Most people in Bismarck have probably seen the Veterans Memorial at the state capitol grounds. But how many have inspected it up close? It's got a unique distinguishing feature that you'd have to experience up close. Not only is the ceiling a perfect hemisphere, making for some interesting acoustics below...it also has a special way of celebrating North Dakota's veterans every November 11th.
This globe in the middle of the memorial also sits near the focal point of the ceiling above. Strategically placed in the side of the sphere is a tunnel, pointing down at the globe from the southeast.
As the big brass plate on the pedestal of the globe says, on the eleventh hour of the eleventh day of the eleventh month the sun shines through that portal and illuminates the state of North Dakota, which is raised on the map. It is normally polished too, but is somewhat tarnished right now. I'm sure that'll be touched up either for Spring or certainly for Veteran's Day.
I've never been able to make it here at 11am on November 11th, the day that Veteran's Day is always celebrated. Perhaps next winter I'll be able to post a photo of the raised ND illuminated by the 11 o'clock sun.
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If you haven't headed north lately you may have missed the 35 gigantic windmills near Regan, just southeast of Wilton. As a matter of fact, you can see the flashing red obstruction lights atop these beasts from north Bismarck.
There appear to be two clusters of them and will soon total 60 towers in all. They are all accessible by service roads for the curious, but you MUST check in before you go out there. The roads are all marked No Trespassing for visitors who have not checked in.
This picture was taken by moonlight Saturday night from the section line road. While the generators turned by these big boys do make some noise, they are deceptively quiet. Because of that, they're kinda weird to watch. The 80-foot blades move pretty quickly for something so huge.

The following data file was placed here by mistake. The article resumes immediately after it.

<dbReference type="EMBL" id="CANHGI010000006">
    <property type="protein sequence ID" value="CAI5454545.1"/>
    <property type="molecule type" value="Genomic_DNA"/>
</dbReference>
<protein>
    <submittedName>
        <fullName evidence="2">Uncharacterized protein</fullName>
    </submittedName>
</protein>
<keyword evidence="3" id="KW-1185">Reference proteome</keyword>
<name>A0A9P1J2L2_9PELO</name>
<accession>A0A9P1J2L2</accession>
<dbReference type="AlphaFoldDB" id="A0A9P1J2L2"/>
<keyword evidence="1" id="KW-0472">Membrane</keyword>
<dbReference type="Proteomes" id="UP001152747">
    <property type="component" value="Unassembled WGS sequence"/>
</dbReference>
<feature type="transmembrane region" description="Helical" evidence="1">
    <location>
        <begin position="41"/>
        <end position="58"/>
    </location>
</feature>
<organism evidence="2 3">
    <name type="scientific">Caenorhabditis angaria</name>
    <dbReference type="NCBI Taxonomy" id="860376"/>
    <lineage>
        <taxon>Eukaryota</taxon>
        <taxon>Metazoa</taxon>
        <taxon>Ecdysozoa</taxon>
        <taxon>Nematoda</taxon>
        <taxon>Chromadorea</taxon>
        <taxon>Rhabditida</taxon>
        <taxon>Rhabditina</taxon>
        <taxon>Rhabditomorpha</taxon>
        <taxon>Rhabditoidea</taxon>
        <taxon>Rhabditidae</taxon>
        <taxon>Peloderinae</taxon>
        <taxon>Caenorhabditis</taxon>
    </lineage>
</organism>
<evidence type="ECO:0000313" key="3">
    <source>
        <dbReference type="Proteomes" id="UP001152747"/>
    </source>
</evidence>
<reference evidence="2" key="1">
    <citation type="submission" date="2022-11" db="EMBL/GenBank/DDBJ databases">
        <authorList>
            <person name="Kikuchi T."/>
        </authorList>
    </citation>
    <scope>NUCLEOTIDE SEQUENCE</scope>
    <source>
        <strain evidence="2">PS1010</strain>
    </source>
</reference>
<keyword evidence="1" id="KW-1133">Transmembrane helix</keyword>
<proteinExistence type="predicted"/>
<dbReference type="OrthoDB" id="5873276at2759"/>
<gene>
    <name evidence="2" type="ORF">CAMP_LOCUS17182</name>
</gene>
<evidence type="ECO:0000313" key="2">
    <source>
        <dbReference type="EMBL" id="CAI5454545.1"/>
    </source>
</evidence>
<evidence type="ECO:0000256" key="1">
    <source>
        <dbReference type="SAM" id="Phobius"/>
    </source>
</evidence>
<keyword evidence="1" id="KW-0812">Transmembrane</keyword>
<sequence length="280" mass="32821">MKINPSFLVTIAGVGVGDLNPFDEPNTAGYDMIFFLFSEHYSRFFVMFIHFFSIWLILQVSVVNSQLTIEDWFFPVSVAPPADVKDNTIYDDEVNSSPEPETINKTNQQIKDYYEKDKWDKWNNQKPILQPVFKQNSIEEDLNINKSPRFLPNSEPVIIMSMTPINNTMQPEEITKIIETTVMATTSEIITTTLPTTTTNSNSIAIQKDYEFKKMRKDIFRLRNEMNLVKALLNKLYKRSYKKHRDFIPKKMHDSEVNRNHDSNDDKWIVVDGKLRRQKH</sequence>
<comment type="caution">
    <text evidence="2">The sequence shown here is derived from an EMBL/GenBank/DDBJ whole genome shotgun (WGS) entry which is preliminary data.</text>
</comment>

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These deadbeat geese hanging out north of Bismarck don't fly south for the winter. They've found warmer water near the refinery and power plant and have carved out a nice little niche for themselves here in our fair cities.
Some days you can find them in the corn fields south of Bismarck, other days they're occupying a sandbar by the marina. Today they're just hanging out in a field north on River Road. Why fly south when you've got all this?
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South of Mandan on the end of a short dirt trail is the entry to the Greenwood Cemetery. In fact, these days the access road to the cemetery passes through some seemingly private land (I don't know whose). But I doubt this cemetery ever sees many visitors.
There are only about a half-dozen tombstones remaining at this cemetery, all dating back to the mid to late 1800s. Most are in quite a state of disrepair. The cemetery is maintained, however. I may ask around to find out who...what's important is that it's not neglected. In fact, several of the stones have protective fences around them.
Here's a picture of a couple of the stones. The markings on these stones are really neat. The box with stones on it? I don't know what it is. I certainly wasn't going to tamper with it.
One thing I missed on this hike was a stone that lies flat and has all kinds of weird markings on it. I haven't been out to Greenwood Cemetery since I was a kid, so I don't have a clear recollection of this particular stone. So when there isn't any snow covering it (it's behind one of those protective fences) I'm going to get another picture of it.
Only the base of this stone remains. It has a left-leaning cursive message on the white portion: "Gone home to glory: we mourn not as those who have no hope." Well, the glory of Greenwood Cemetery may have faded, but it still has a quiet charm about it. One can only wonder what's happened to the family lines of those who rest here.
Update: The verse on the base of that white stone is from I Thessalonians 4:13, which says: "But I would not have you to be ignorant, brethren, concerning them which are asleep, that ye sorrow not, even as others which have no hope."
That's where Paul is instructing Christians not to grieve those who have passed away because they have a place in the resurrection.
Verse 14 continues: "For if we believe that Jesus died and rose again, even so them also which sleep in Jesus will God bring with him."
Side note: Theodore Hagerott wrote a book about this cemetery. It may be available at the state library or the ND State Historical Society if you're interested in learning more. Greenwood Cemetery remains in my mind one of Mandan's best kept secrets.
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Not that you'd be able to easily guess it, but they do have somewhat of a website at www.bismanradio.com. Apparently they didn't want to do KLXX.com and KBYZ.com and KKCL.com and KKCT.com ...or they're taken, I didn't check. All their stations are on that one site.
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